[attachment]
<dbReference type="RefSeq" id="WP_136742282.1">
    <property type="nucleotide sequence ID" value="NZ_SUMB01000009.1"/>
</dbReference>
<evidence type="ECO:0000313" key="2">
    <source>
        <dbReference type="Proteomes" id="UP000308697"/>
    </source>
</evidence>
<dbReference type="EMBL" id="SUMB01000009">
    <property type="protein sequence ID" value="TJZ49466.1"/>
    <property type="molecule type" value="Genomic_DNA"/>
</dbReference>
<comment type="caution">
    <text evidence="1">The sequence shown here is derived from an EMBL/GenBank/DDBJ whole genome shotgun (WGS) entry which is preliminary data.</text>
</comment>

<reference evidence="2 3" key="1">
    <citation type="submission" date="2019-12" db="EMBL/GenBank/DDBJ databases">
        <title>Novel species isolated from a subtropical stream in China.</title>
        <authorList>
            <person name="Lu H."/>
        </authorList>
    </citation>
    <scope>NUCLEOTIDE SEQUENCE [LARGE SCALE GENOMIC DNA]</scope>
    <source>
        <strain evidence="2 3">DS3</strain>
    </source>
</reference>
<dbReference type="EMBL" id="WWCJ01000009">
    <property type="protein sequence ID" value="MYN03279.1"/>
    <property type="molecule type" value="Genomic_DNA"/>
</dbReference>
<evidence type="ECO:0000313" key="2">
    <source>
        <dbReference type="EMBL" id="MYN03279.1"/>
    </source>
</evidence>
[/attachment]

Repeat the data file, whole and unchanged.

<dbReference type="RefSeq" id="WP_136742282.1">
    <property type="nucleotide sequence ID" value="NZ_SUMB01000009.1"/>
</dbReference>
<evidence type="ECO:0000313" key="2">
    <source>
        <dbReference type="Proteomes" id="UP000308697"/>
    </source>
</evidence>
<dbReference type="EMBL" id="SUMB01000009">
    <property type="protein sequence ID" value="TJZ49466.1"/>
    <property type="molecule type" value="Genomic_DNA"/>
</dbReference>
<comment type="caution">
    <text evidence="1">The sequence shown here is derived from an EMBL/GenBank/DDBJ whole genome shotgun (WGS) entry which is preliminary data.</text>
</comment>

<reference evidence="2 3" key="1">
    <citation type="submission" date="2019-12" db="EMBL/GenBank/DDBJ databases">
        <title>Novel species isolated from a subtropical stream in China.</title>
        <authorList>
            <person name="Lu H."/>
        </authorList>
    </citation>
    <scope>NUCLEOTIDE SEQUENCE [LARGE SCALE GENOMIC DNA]</scope>
    <source>
        <strain evidence="2 3">DS3</strain>
    </source>
</reference>
<dbReference type="EMBL" id="WWCJ01000009">
    <property type="protein sequence ID" value="MYN03279.1"/>
    <property type="molecule type" value="Genomic_DNA"/>
</dbReference>
<evidence type="ECO:0000313" key="2">
    <source>
        <dbReference type="EMBL" id="MYN03279.1"/>
    </source>
</evidence>